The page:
Farmers submitted their demands on Wednesday in this year’s agricultural settlement. The starting point before negotiations is historically demanding. The government faces two choices: it must endure a terribly costly solution, or a peasant uprising that could shake up Labor and the central government’s entire government program.
Like any other business community, Norwegian farmers have had to endure sharp increases in electricity and fuel prices. The price of rolled bale plastic, construction materials and fertilizers has also exploded over the past six months.
Some of these costs are offset by agriculture, but far from all. The Agriculture Budget Committee estimates that farmers are aiming to reduce their income by 9.5 percent this year, or NOK 40,000 per human year.
Ahead of this year’s agricultural settlement, which will ensure farmers ’income opportunities in 2023, farmers will start with a solid minus. And they will negotiate with the two ruling parties who have promised to do the opposite.
In the hartal platform, it is stated in black and white that the Labor-SP government will do:
“Present a binding and timely plan to close the income gap between agriculture and other groups in the community.”
According to estimates by the Norwegian Farmers and Small Owners Association, this income gap will be NOK 246,100 by 2022. Reducing this to a quarter, as demanded by the Norwegian Farmers Association, would bring the NOK to more than 100,000 per human year. NOK more than 3 billion. In addition, farmers will be compensated for additional costs. It is therefore a necessity to create a historic record in Norway.
After 2016, with needs hovering between one and a half, only one and a half billion kroner of increased money transfers in the state budget. The outcome of the negotiations has risen from NOK 300 million to NOK 1.3 billion. This year, demand could double or triple, perhaps even more.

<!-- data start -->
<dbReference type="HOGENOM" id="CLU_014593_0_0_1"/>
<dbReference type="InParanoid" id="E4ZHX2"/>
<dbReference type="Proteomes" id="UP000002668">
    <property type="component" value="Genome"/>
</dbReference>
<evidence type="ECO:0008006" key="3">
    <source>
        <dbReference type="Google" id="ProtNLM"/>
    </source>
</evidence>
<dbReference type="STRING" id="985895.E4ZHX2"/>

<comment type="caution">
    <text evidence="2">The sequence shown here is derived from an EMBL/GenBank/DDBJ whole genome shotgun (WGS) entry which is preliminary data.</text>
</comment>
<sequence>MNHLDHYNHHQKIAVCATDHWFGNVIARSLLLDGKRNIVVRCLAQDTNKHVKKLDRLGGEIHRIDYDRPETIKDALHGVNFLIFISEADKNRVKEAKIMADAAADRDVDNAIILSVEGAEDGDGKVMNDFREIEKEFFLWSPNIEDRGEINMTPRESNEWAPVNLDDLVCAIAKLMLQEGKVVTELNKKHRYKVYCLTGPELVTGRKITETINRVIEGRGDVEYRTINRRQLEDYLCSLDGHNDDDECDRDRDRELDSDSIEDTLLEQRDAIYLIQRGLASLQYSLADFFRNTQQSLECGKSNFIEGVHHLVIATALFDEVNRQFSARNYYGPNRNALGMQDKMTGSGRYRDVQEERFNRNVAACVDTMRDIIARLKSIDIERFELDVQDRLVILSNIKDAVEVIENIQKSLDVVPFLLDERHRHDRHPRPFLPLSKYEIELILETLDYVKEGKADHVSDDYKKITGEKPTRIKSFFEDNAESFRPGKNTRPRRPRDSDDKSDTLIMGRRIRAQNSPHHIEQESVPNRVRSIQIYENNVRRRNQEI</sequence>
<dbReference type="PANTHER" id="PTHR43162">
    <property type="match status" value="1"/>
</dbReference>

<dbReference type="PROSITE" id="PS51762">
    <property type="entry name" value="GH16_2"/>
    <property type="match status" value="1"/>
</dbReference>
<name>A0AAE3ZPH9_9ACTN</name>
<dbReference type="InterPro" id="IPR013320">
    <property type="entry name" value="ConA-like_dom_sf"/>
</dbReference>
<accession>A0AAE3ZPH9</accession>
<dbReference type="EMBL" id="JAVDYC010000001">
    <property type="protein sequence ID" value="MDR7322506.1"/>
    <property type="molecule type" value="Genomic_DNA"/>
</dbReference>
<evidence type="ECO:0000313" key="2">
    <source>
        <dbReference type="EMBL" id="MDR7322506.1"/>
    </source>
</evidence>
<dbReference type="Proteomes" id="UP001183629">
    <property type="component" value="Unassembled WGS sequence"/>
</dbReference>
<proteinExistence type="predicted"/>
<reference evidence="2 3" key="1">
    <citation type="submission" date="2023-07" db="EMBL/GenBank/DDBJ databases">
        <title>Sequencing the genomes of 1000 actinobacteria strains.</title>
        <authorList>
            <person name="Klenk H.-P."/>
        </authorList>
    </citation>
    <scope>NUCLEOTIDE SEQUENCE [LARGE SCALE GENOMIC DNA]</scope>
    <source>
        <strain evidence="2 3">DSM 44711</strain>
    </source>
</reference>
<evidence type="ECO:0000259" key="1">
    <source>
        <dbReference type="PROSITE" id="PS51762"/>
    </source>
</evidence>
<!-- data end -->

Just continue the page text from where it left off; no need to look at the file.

Last year, farmers abandoned the talks. Then the original offer of the state will remain the same. As soon as the government changed, the farmers demanded additional negotiations and their demands were granted an additional NOK 754 million. But after that, the cost increase only continued.
TV 2 previously provided calculations to Tore Aasgaard Næss, a farmer in Vertal. His cows need 2,500 round bundles a year, and the cost for these is NOK 700,000 more this year than last. The price of fertilizer has tripled.
– There is now an end to food production on a voluntary basis. It no longer works, Næss tells TV2.
He expects a solid boost of money and settlement at the table. He refuses to pay membership fees to the Norwegian Farmers Association until he sees definitive results.
This year’s solution is the first opportunity in three years for farmers. By 2020, normal agricultural negotiations have not taken place due to the epidemic. Meat and dairy producers benefited from the closed borders and reduced trade leaks to Sweden, but this effect is no longer there.
The war in Ukraine strengthened farmers’ arguments about food production in Norwegian resources, but at the same time contributed to further cost increases.
Hurdle allies Labor and the Center Party have contributed to creating sky-high expectations for income growth for agriculture. Farmers now expect the government to provide at least one turn in agricultural policy.
Budget summary for Jonas and Trickway
The government, for its part, has already announced cuts in its priorities to offset the cost of welcoming and protecting refugees from Ukraine. Social reforms and major transportation projects may fail, and the more expensive agricultural solution will require more painful savings in other areas.
If the farmers are successful by May 17, it will be overseen by teachers, nurses and other groups in the public sector.
A broader agrarian migration could spread further and increase the pressure on wages in other parts of society and increase the risk of higher interest rates, warns professional economists and the central bank governor.
But disappointing farmers, especially the central party, has a high price to pay. Eight years after the Conservative government, Agriculture Minister Sandra Boch and party leader Trigway Slaksvold have announced a turning point in agricultural policy.
If the turnaround operation fails, Oslo’s center will be filled with tractors and angry farmers.
There is a lot of risk to the farmers’ traders and the government. If farmers ask, it will be expensive.
Otherwise the problem will occur.
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